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Competing Vegetation and Pine Growth Response to Silvicultural Treatments in a Six-Year-Old Piedmont Loblolly Pine Plantation

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Combinations of two levels of site preparation (chop vs. shear, pile, and disk) with two levels of herbicide application (annual applications vs. none) resulted in distinct communities of competing vegetation, as well as differential pine growth in a six-year-old loblolly pine (Pinus taeda L.) plantation in the North Carolina Piedmont. Chopping resulted in communities dominated by hardwood tree species, while shear-pile-disk led to a more even distribution among competing plant growth forms. Herbicide treatment reduced the overall amount of vegetation substantially, but dramatically increased the relative abundance of certain species, many of which are known to be resistant to the herbicides used. Trees, especially hardwoods, had a significant negative impact on the current growth increment of planted pines. No significant relationships were detected between pine growth and amounts of other growth forms of competing vegetation, such as forbs, grasses, shrubs, or vines. Shear-pile-disk-treated plots had higher species richness, evenness, and diversity than chopped plots, particularly on plots not treated with herbicide. South. J. Appl. For. 15(3):138-144.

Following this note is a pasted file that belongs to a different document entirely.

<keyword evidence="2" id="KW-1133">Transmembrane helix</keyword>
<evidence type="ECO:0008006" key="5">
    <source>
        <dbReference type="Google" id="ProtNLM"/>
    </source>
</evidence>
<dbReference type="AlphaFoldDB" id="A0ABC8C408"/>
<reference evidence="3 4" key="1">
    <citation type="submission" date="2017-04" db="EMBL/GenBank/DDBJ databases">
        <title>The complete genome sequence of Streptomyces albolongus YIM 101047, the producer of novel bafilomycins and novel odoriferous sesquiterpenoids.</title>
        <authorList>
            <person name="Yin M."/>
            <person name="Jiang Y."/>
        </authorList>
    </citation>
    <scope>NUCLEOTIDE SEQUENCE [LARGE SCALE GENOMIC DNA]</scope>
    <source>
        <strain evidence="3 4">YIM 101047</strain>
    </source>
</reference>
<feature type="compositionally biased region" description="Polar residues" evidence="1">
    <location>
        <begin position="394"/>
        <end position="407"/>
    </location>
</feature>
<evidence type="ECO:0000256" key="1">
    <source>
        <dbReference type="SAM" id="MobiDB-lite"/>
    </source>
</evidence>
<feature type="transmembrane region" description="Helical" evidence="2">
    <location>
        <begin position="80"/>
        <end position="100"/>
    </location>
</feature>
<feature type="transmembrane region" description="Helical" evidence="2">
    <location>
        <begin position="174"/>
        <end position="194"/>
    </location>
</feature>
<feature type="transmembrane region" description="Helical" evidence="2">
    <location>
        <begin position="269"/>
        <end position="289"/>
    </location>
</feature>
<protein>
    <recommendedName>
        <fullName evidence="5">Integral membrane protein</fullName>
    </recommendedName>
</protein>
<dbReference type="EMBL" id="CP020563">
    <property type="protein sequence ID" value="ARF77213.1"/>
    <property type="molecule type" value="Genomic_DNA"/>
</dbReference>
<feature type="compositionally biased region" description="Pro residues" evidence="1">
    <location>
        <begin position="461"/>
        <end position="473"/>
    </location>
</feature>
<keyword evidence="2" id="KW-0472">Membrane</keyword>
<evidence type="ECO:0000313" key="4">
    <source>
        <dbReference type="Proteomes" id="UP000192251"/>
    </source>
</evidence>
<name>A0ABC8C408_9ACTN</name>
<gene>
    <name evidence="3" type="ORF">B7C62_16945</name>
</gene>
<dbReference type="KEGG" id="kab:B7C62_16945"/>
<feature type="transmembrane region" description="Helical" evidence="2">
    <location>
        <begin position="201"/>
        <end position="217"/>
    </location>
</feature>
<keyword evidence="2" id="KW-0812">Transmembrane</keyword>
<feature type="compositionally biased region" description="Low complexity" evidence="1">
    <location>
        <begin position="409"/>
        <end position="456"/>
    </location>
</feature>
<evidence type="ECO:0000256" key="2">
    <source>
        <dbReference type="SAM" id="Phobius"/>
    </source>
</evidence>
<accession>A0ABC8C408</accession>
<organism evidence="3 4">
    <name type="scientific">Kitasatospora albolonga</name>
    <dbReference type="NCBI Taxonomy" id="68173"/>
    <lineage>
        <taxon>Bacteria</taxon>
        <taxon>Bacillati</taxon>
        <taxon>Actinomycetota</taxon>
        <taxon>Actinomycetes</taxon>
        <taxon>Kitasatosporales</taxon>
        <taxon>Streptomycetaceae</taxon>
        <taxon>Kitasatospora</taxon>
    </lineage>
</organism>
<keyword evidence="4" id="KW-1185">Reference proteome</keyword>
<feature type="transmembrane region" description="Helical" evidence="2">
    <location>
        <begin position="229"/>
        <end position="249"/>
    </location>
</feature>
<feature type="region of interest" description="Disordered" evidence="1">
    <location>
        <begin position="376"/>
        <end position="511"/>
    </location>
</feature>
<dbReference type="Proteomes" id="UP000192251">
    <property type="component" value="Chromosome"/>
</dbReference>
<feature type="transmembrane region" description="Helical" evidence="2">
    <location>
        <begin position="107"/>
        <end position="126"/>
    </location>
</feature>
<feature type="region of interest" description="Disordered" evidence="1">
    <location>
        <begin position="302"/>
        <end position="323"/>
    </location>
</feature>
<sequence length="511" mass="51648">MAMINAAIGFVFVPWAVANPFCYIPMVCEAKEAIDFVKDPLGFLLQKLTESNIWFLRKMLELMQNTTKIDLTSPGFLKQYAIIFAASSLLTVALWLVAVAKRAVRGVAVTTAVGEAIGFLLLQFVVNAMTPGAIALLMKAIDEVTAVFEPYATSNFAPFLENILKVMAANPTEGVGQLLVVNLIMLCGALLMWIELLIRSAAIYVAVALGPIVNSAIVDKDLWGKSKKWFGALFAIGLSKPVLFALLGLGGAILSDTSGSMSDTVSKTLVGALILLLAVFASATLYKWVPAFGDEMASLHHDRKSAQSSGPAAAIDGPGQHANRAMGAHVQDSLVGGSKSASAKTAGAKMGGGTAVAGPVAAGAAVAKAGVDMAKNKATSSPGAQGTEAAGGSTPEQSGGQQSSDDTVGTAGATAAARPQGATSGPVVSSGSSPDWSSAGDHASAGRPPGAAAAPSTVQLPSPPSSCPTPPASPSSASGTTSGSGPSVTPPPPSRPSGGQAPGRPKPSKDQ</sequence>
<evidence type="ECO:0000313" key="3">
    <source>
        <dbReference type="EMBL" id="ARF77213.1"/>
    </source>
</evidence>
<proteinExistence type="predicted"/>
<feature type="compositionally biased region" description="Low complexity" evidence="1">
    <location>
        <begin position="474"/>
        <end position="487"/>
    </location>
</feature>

Document Type: Journal Article

Affiliations: Department of Botany, North Carolina State University, Raleigh, North Carolina 27695-7612

Publication date: 1991-08-01

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  • Each regional journal of applied forestry focuses on research, practice, and techniques targeted to foresters and allied professionals in specific regions of the United States and Canada. The Southern Journal of Applied Forestry covers an area from Virginia and Kentucky south to as far west as Oklahoma and east Texas.
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